Hairdressers, haircuts & mental health - what do they have in common?
Hairdressers, haircuts and mental health - is your regular haircut more valuable than you realise?
During the first big lockdown in the UK, one of the more comical sights on social media was of women and men trying to cut or colour their own hair, and the peculiar, often hilariously inept, results that followed.
These images acted as a timely reminder that hairdressing is a skilled profession. But your hairdresser may currently be doing a lot more for your health and wellbeing than simply ensuring that you can go out in public without ridicule.
The Importance of Touch
Physical touch is intrinsic to any form of hairdressing, from the simple trim to an in-depth head massage.
For some, this can be the only form of physical contact that they have in their daily lives. This is especially true at present, when even a handshake or a hug between friends may be considered a risk.
If you are living without a partner, or do not have children, it is possible that the only touch you receive is from professionals of some sort. And given that many professional appointments are now online, even previously ‘hands-on’ treatments such as Physiotherapy, this professional element of touch is also severely limited.
Hairdressing is one of the few forms of regular, fairly intimate, physical touch that continues. And it may be that this physical touch is a key reason why we feel able to tell our hairdresser all sorts of personal stuff. Counsellor Fiona Bennett says that “touch, time and the environment” all play an important role.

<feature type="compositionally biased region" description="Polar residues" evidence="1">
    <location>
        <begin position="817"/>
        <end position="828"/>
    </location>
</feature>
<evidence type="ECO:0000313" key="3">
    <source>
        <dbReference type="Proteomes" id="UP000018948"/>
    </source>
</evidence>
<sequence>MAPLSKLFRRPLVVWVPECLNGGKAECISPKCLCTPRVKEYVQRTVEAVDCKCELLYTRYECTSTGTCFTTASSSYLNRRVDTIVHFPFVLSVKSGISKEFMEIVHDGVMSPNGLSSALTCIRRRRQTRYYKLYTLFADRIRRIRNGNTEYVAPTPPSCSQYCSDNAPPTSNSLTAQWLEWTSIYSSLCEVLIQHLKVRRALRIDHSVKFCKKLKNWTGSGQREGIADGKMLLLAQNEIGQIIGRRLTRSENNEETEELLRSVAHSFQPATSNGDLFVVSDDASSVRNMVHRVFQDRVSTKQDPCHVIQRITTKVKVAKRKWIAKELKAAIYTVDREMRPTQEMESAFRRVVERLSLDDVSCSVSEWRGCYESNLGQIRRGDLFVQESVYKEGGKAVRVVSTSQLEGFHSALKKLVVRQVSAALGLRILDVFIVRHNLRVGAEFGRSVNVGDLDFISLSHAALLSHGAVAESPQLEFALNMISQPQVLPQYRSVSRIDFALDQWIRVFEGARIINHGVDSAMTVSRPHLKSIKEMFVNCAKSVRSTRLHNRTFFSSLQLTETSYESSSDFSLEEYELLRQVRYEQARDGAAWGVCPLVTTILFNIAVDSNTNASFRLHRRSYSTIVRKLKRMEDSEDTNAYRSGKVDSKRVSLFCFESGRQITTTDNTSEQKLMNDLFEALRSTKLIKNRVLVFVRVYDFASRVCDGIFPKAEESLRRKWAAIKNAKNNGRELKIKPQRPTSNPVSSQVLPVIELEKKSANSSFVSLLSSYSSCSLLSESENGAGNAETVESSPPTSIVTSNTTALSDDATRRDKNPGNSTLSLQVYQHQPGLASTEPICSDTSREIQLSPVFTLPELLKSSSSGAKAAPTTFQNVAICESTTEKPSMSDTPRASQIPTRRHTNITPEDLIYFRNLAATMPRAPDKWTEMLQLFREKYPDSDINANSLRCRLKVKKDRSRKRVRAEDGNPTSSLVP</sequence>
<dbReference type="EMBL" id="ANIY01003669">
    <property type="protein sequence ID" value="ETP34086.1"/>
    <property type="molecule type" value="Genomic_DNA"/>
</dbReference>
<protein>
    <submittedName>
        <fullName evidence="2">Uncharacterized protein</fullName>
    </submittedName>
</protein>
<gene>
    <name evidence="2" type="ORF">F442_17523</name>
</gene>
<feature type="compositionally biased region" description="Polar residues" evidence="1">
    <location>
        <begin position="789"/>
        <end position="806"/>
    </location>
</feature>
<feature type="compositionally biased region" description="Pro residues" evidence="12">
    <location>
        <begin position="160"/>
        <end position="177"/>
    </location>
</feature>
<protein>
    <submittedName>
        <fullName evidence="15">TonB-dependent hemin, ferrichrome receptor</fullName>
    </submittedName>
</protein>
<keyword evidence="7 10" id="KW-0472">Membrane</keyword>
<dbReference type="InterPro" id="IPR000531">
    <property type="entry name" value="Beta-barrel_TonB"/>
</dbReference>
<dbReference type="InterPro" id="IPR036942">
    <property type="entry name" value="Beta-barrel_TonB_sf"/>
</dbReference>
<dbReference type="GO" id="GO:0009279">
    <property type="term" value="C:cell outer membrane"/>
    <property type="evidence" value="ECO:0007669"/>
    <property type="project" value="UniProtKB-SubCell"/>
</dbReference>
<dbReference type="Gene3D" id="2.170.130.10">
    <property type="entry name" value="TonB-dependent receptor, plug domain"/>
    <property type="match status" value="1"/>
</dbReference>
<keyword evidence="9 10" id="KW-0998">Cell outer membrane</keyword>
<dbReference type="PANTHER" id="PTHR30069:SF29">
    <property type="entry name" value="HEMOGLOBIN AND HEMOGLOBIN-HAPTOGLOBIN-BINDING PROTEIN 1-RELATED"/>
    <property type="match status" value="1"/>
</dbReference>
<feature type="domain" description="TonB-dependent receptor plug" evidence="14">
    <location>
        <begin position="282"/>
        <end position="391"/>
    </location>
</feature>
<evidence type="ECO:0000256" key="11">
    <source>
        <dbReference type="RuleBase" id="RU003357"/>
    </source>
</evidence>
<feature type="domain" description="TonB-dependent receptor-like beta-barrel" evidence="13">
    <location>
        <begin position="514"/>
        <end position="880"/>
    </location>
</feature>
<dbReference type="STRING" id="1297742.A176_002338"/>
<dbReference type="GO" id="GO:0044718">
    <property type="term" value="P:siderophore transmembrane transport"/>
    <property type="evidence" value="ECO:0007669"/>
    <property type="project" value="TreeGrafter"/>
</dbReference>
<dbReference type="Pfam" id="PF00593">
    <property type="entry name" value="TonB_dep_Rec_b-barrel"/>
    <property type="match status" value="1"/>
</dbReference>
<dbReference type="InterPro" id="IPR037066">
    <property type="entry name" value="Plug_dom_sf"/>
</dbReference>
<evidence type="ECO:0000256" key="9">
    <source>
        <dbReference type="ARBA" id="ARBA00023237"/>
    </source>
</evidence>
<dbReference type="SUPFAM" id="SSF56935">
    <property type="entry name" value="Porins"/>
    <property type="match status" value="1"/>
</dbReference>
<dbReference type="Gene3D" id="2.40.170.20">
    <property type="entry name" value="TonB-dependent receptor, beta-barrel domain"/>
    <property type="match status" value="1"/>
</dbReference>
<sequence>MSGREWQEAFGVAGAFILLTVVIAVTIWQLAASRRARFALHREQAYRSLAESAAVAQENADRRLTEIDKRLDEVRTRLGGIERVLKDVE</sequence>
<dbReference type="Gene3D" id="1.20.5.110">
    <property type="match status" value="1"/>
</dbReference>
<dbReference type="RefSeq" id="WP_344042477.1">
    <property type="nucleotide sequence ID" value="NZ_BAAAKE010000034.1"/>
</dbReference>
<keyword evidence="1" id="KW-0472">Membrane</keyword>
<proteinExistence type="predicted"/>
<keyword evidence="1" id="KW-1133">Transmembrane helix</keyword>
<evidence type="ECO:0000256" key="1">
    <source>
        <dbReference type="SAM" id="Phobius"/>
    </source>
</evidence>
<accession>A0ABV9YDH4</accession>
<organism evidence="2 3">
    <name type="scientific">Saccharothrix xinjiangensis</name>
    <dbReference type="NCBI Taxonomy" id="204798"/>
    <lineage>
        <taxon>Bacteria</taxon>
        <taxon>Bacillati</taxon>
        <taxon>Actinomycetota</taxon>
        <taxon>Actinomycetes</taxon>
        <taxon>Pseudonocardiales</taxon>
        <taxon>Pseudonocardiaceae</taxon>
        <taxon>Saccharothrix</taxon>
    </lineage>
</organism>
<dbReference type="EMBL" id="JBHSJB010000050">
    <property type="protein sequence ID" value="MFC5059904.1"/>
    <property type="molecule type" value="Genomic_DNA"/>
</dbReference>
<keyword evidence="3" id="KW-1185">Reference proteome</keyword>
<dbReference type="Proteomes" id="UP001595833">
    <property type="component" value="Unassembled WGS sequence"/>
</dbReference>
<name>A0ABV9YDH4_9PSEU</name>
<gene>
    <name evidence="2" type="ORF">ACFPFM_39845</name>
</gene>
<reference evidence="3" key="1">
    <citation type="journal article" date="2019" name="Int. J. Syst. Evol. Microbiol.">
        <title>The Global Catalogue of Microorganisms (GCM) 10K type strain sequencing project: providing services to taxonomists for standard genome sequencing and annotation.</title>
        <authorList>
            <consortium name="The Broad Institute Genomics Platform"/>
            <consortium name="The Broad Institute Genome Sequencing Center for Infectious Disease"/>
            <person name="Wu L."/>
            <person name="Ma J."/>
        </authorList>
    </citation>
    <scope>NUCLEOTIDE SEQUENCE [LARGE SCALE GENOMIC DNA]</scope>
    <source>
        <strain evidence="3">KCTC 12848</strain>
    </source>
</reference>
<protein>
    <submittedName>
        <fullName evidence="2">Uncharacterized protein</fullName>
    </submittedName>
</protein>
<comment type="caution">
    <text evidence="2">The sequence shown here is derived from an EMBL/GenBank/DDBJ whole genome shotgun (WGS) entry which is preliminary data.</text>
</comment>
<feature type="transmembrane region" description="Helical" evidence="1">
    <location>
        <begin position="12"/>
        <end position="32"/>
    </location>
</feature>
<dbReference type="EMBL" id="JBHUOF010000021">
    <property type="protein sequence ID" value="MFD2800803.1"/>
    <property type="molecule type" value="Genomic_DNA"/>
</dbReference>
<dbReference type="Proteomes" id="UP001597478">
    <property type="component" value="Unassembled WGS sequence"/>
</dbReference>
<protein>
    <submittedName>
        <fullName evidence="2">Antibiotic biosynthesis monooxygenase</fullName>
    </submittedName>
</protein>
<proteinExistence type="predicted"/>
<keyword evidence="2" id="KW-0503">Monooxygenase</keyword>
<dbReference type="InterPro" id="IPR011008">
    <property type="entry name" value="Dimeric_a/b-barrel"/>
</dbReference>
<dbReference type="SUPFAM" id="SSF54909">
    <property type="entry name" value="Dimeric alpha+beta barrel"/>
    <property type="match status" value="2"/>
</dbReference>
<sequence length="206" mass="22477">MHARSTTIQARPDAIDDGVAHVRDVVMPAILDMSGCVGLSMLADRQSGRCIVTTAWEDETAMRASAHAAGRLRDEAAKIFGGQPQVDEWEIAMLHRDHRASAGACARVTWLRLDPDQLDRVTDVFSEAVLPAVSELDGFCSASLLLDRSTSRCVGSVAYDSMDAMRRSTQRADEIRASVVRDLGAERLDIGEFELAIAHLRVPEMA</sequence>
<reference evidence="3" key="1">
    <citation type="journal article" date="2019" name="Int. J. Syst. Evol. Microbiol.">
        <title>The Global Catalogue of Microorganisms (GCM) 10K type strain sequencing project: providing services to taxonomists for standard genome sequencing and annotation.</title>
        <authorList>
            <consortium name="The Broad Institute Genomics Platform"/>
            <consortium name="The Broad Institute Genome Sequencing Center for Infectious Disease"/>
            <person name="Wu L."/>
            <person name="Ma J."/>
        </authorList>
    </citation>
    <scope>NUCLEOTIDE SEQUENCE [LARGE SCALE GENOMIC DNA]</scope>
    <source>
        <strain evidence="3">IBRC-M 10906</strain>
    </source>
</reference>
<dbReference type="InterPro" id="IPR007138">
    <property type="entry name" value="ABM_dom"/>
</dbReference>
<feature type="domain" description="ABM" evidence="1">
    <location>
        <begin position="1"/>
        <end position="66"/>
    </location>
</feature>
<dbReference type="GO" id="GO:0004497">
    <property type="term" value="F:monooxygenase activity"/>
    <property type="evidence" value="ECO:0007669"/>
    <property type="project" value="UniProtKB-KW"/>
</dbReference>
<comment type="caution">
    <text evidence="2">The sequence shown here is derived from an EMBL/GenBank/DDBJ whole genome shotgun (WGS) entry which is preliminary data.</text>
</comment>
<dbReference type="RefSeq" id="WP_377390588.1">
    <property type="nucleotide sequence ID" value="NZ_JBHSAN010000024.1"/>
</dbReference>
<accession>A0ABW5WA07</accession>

We are naturally social beings. Starting from the moment that we are born, physical contact is integral to our growth and development. Think back to the horrific tales of children in Romanian orphanages who were not picked up and cuddled. The damage that did to their sense of wellbeing, their social skills and their ability to interact with others has been well-documented. The good news is that many of those who became adopted children in the UK and elsewhere blossomed over time, within loving and supportive families.
Hairdressers understand the deep physical and psychological benefits of touch - the gentle rhythm of the hair massage after washing away the suds, the ritual combing out, the final patting down. The rhythm of the ritual is as important as the individual actions themselves, creating a sense of familiarity and security.
Self worth and Self Esteem
For many women, hair is inextricably bound up with a positive body image, and increased self-esteem. ‘Having your hair done’ is often associated with celebrations, good times, momentous occasions.
However, during a number of other life-changing experiences, the impact on hair is frequently one of the more visible outer signs of physical and mental distress.